(Effusive thanks to comrades at Tyneside Anarchist Archive for the scan of this issue of Hackney Heckler, which has been added to our collection of issues at archive.org. Tyneside Anarchist Archive has recently published a brick of a book entitled Anarchism in North East England, 1882 – 1992, which looks amazing.)
It is worth remembering that Hackney Council was extremely hostile to squatters in the late 1980s and 1990s – there a numerous references to them occupying housing that could be given to families and those supposedly more in need of the universal right to a roof over their heads. The council boasted of its huge initiative to evict over 3,000 people from all of its squatted properties by April 1992. (By 1993, there were an estimated 1,152 squatters in Hackney which is a serious reduction. We were still number one in the country though!)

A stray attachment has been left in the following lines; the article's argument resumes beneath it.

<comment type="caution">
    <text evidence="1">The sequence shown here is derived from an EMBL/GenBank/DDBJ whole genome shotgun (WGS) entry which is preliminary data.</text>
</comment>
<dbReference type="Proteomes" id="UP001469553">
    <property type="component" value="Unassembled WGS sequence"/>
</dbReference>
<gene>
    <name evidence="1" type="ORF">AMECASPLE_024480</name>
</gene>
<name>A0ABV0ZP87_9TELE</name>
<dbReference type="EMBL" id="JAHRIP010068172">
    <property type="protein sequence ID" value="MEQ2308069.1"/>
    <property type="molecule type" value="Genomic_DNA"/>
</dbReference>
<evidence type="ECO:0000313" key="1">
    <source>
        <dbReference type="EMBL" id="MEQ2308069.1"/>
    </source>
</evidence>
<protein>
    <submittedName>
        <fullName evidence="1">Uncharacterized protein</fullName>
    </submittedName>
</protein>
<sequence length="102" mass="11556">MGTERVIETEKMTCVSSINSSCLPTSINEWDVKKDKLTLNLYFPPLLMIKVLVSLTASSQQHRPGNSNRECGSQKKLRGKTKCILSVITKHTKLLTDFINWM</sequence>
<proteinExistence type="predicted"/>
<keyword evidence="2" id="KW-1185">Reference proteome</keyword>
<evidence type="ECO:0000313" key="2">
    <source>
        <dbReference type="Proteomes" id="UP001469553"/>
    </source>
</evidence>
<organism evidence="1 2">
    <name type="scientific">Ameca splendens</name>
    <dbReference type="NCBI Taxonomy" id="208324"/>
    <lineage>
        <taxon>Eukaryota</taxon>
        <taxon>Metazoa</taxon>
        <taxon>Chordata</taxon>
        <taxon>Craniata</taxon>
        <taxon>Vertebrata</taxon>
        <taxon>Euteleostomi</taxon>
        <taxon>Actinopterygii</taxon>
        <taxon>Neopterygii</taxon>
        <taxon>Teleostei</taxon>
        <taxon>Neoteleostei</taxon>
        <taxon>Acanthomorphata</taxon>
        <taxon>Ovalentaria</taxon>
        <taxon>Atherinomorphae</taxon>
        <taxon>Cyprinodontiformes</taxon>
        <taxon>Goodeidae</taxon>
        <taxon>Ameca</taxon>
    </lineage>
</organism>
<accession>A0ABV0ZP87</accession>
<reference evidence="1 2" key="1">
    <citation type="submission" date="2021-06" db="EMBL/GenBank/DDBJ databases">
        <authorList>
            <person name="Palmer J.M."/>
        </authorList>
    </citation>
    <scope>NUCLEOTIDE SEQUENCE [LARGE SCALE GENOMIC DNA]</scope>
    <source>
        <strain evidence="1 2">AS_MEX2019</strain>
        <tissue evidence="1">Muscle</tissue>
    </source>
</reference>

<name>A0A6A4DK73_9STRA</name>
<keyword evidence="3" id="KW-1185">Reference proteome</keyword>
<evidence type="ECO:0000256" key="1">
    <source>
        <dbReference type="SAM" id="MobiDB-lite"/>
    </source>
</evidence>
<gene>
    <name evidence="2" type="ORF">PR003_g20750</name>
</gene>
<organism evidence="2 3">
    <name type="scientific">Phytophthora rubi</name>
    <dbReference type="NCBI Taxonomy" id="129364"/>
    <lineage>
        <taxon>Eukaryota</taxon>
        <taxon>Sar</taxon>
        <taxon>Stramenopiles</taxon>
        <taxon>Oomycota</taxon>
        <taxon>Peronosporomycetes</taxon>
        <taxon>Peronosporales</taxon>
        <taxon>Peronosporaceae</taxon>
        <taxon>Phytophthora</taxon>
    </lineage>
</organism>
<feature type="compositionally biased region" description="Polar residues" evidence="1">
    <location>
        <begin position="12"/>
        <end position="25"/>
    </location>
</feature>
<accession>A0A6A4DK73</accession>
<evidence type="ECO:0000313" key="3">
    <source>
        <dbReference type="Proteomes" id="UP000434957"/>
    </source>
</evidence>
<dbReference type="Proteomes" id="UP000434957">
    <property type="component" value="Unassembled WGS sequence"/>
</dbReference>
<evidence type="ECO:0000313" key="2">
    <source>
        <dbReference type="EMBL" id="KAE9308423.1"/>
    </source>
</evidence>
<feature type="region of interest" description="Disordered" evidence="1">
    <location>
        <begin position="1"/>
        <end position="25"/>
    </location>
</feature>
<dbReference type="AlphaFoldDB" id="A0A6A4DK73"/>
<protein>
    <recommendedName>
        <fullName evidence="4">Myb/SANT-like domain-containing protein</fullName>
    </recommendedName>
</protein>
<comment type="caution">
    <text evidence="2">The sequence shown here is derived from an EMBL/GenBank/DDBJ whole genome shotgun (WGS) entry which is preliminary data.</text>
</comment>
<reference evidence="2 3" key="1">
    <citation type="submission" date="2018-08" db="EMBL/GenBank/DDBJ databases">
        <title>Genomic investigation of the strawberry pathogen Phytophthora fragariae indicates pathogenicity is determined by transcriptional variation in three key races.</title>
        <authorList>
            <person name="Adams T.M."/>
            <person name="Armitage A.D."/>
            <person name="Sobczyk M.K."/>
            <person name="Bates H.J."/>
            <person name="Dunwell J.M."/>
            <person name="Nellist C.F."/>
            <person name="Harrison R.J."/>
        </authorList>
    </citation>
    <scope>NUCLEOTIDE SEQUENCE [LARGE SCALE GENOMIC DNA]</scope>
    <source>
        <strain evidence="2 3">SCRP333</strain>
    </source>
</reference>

Whilst the squatters were being presented as evil incarnate, council staff were trousering filthy lucre from letting out the very flats they were supposed to be allocating to those in need…
…and ultimately it was whistleblowing by a squatter that put a stop to the corruption!
What happened next?
I’ve not found comprehensive information abot this, but at least 13 staff were suspended and at least five were sacked after a council investigation costing £250,000.
The Hackney Heckler noted that management were treated very differently from frontline workers in the investigation:
A Mr D Evans, manager in the Hall lettings department was found to be pocketing £1,000s to supplement his bloated salary. According to the report “the police treated the matter as a normal case of theft, issuing the
individual with a warning”! He later left his job with no disciplinary hearing, promising to pay back the cash.